Source: Colorado GOP fears it’s ceding ground to Democrats, Caroline Vakil – 05/20/23 6:00 AM ET

Thursday, May 25, 2023

We are Two Nations on Abortion

Hundreds of abortion ban veto supporters turned out to watch Gov. Roy Cooper sign a veto of the on Bicentennial Mall in Raleigh Saturday, May 19, 2023. Cooper affixed his veto stamp to the bill. The veto launches a major test for leaders of the GOP-controlled General Assembly to attempt to override Cooper’s veto after they recently gained veto-proof majorities in both chambers.Photo: Travis Long/The News & Observer via AP

In an in-depth analysis of the status of abortion legislation in the states, journalist Valerie Richardson in the Washington Times describes a “starkly divided” country between extreme positions banning most abortions in more than a dozen states and no or few gestational limits in a similar number.

My comment to Richardson:

“We are essentially two nations, particularly on cultural issues like abortion,” said Floyd Ciruli, director of the Crossley Center for Public Opinion Research at the University of Denver.

A big reason lies with the rise of one-party rule. Thirty-nine states have “trifectas,” meaning the same party controls the governor’s office and both houses of the legislature. Of those, 22 are led by Republicans and 17 by Democrats.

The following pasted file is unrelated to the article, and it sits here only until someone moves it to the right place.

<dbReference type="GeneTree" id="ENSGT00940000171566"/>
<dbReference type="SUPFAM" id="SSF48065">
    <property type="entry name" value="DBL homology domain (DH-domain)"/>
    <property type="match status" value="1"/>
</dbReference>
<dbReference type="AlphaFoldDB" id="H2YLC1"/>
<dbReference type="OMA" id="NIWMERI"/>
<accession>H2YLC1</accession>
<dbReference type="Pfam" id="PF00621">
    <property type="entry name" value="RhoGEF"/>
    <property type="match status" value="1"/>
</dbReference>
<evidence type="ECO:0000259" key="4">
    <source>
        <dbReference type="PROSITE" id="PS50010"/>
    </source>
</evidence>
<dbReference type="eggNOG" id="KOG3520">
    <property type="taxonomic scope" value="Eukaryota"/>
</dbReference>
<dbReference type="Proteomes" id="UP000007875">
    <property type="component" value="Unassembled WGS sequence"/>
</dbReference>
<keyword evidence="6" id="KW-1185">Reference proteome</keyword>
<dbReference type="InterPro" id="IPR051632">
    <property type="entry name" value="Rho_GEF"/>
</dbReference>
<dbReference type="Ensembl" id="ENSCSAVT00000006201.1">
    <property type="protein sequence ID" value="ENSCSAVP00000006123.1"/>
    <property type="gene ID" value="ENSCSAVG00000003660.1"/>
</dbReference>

Those 39 trifectas are “more than at any other point from 1992 to 2002,” according to Ballotpedia.

“When the Supreme Court lifted Roe v. Wade, they made it quite clear that [abortion] was now up to the politics of the states. And the politics of the states right now are polarized,” Mr. Ciruli said. “There are about 15-20% on each side who want absolutely no restrictions or absolutely no abortions unless it’s for the life of the mother. But those two groups have control of the political parties in these states.”

Polls show most Americans are on the middle ground on abortion restrictions with it legal the first trimester and accepting restrictions later. And most people were opposed to overturning Roe v. Wade. But there is no interest in political compromise.

Whatever polls say about abortion, expect both sides to remain locked in their positions at least through the November 2024 elections, Mr. Ciruli said.

“Abortion is not going to go away in terms of its politics because the Democrats do think it’s useful,” he said. “And Republicans, their problem is that they have a constituency that’s so committed to it and so observant and so engaged, I don’t see how they can possibly walk away from it.”